Low fitness associated with larger waist size, more inflammation

Danish researchers have found that low fitness is associated with a larger waist size and a higher degree of inflammation. The researchers analysed the previously collected data of 10 976 individuals from the Danish Health Examination Survey 2007–2008. These individuals took a maximal oxygen uptake (VO2max) test to assess their physical fitness. Their waist circumference, weight and height were measured, and blood samples were taken to measure their level of C-reactive protein, a non-specific biomarker of low-grade inflammation. They found that higher levels of fitness were associated with a smaller waist circumference and a lower degree of inflammation independently of body mass index (BMI). The researchers acknowledged that there were possible limitations that may affect the findings of the study, but overall, the results suggested that increased fitness has the potential to reduce abdominal fat mass and inflammation, which may improve metabolic health irrespective of BMI. “We found that fitness is inversely associated with both abdominal adiposity and low-grade inflammation independent of BMI,” the lead author said. The research was published in PLOS ONE.

Pupils fluctuate during sleep: mouse study

Swiss scientists have found that the pupils in the eyes of mice fluctuate in size during sleep depending on what stage of sleep they are in. The team used an infrared light and camera to see inside the heads of the mice and noted that the smaller the pupil, the further through their sleep states the mice were. The researchers suggest the new method could replace or compliment current sleep study tools in humans. The researchers developed a novel optical pupil-tracking system. The device includes an infrared light positioned close to the head of the animal. That invisible light travels through the skull and brain to illuminate the back of the eye. When the eyes are imaged with an infrared camera, the pupils appear as bright circles. Thanks to this new method, it was suddenly possible to track changes in pupil size accurately, particularly when the animals snoozed naturally with their eyelids open. Their images show that mouse pupils rhythmically fluctuate during sleep and that those fluctuations are not random; they correlate with changes in sleep states. Further experiments showed that changes in pupil size are not just a passive phenomenon either. They are actively controlled by the parasympathetic autonomic nervous system. The evidence suggests that in mice, at least, pupils narrow in deep sleep to protect the animals from waking up with a sudden flash of light. “The pupil continues to play an important role during sleep by blocking sensory input and thereby protecting the brain in periods of deep sleep, when memories should be consolidated,” the authors said, adding that they would like to find out whether the findings hold in humans and whether their new method can be adapted in the sleep clinic. “Inferring brain activity by non-invasive pupil tracking might be an interesting alternative or complement to electrode recordings,” they said. The research was published in Current Biology.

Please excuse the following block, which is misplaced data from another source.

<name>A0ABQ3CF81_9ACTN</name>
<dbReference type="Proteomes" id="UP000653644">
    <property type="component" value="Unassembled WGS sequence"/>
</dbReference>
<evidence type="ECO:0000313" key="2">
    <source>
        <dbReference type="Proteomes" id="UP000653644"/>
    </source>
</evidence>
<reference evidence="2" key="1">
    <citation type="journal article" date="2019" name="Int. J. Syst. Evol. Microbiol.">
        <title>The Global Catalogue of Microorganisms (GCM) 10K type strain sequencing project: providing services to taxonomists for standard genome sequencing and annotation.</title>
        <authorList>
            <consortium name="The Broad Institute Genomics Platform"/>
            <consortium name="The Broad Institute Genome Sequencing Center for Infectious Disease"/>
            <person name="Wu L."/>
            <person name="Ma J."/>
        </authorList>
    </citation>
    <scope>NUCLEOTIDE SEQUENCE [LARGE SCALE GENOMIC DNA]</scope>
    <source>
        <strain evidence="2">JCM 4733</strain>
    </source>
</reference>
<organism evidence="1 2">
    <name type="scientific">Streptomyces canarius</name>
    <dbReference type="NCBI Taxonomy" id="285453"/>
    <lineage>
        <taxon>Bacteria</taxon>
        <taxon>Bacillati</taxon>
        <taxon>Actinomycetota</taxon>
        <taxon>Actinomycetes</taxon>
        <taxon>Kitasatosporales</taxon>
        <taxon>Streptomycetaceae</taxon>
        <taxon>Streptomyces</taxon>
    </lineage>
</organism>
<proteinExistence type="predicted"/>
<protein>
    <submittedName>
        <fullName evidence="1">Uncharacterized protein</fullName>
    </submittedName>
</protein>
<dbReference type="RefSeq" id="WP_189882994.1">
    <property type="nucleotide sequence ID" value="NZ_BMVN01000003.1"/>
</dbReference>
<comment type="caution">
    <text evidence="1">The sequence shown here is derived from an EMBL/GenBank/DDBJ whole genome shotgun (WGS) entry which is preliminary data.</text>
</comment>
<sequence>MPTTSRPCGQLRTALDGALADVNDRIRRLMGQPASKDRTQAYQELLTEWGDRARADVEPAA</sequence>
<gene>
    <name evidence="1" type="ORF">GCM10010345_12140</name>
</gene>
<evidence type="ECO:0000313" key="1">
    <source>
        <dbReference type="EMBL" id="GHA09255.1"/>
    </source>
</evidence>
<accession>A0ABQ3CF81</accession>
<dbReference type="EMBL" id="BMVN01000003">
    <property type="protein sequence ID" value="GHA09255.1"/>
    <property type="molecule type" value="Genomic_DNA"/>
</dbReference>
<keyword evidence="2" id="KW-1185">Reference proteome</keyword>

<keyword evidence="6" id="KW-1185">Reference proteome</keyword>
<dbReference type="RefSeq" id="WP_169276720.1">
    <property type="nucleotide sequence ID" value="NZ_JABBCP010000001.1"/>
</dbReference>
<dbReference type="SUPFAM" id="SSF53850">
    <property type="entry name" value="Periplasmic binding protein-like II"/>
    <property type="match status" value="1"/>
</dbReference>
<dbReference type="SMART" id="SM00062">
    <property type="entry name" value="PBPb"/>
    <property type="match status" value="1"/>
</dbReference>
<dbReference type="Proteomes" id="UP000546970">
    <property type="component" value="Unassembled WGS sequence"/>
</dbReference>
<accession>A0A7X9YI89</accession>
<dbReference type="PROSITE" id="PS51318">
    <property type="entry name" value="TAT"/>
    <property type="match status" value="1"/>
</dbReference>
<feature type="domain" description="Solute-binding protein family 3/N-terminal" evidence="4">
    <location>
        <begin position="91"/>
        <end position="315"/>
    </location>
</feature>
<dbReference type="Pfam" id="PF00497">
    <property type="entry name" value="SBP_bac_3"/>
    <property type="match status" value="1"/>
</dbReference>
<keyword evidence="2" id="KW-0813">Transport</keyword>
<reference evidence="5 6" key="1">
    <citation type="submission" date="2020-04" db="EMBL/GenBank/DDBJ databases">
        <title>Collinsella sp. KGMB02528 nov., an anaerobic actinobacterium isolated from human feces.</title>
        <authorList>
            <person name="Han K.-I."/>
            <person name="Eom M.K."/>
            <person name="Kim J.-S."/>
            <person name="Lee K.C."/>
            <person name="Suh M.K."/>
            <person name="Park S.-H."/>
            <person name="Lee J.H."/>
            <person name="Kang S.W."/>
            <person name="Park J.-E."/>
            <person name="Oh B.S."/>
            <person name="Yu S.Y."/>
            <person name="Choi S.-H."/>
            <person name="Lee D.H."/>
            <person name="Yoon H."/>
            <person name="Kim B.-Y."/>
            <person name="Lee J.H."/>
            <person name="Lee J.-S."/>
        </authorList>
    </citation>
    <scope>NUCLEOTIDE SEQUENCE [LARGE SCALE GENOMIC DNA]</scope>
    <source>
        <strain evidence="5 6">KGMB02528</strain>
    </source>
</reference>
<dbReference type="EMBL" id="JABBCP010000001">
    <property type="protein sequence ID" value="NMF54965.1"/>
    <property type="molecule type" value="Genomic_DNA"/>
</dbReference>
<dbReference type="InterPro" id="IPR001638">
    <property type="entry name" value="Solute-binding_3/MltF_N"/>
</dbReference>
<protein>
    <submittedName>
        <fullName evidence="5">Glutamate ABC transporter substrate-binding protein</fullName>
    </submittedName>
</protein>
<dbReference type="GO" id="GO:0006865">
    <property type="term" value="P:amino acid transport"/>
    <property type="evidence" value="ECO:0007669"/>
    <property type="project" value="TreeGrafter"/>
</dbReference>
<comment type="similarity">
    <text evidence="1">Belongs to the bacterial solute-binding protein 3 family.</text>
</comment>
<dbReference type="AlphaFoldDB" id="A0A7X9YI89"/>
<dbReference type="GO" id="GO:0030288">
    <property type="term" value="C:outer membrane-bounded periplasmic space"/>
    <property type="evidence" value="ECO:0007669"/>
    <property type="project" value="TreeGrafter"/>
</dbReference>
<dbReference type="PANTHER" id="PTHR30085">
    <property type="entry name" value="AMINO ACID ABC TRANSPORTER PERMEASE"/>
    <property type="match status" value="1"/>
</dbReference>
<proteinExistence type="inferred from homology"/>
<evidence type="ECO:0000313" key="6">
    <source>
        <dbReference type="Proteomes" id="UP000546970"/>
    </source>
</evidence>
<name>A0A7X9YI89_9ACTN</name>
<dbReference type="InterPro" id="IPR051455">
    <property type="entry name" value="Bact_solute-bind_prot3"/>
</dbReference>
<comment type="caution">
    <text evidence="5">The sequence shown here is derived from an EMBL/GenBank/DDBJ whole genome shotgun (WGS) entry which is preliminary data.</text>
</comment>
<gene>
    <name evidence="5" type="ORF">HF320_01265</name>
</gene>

New blood test for early cancer detection

A US-led research team working with collaborators from the Walter and Eliza Hall Institute of Medical Research (WEHI) has developed a new blood test or “liquid biopsy” for the early detection of eight common cancers, diagnosing tumours before they have spread, while the chance of cure is still high. Called CancerSEEK and developed by researchers at Johns Hopkins University, the blood test screens for key proteins and gene mutations that indicate the presence of one of eight types of cancer: ovary, liver, stomach, pancreas, oesophagus, bowel, lung and breast. While screening tests for some cancers have already been developed and are associated with earlier diagnosis and better outcomes, for many major tumour types there are no effective screening tests. The currently available screening tests can also be unpleasant, have associated risks and uptake can be low. Significantly, each test can only screen for one cancer at a time. CancerSEEK tests were positive in a median of 70% of the eight cancer types. The test was able to positively detect between 69% and 98% of people who had one of five cancer types (ovary, liver, stomach, pancreas and oesophagus) for which there are no screening tests currently available (for average-risk individuals). The specificity of CancerSEEK was greater than 99%, meaning that fewer than 1% of people had a false positive result from the test. Associate Professor Jeanne Tie, from WEHI, said: “CancerSEEK has the potential to be a one-stop, safe screening test for multiple tumour types that should have high community acceptance. For the first time we have the promise of a screening test that will lead to earlier diagnosis and improved survival outcomes for many tumour types that are major contributors to cancer deaths in our community”. The research is due to be published in Science.

 

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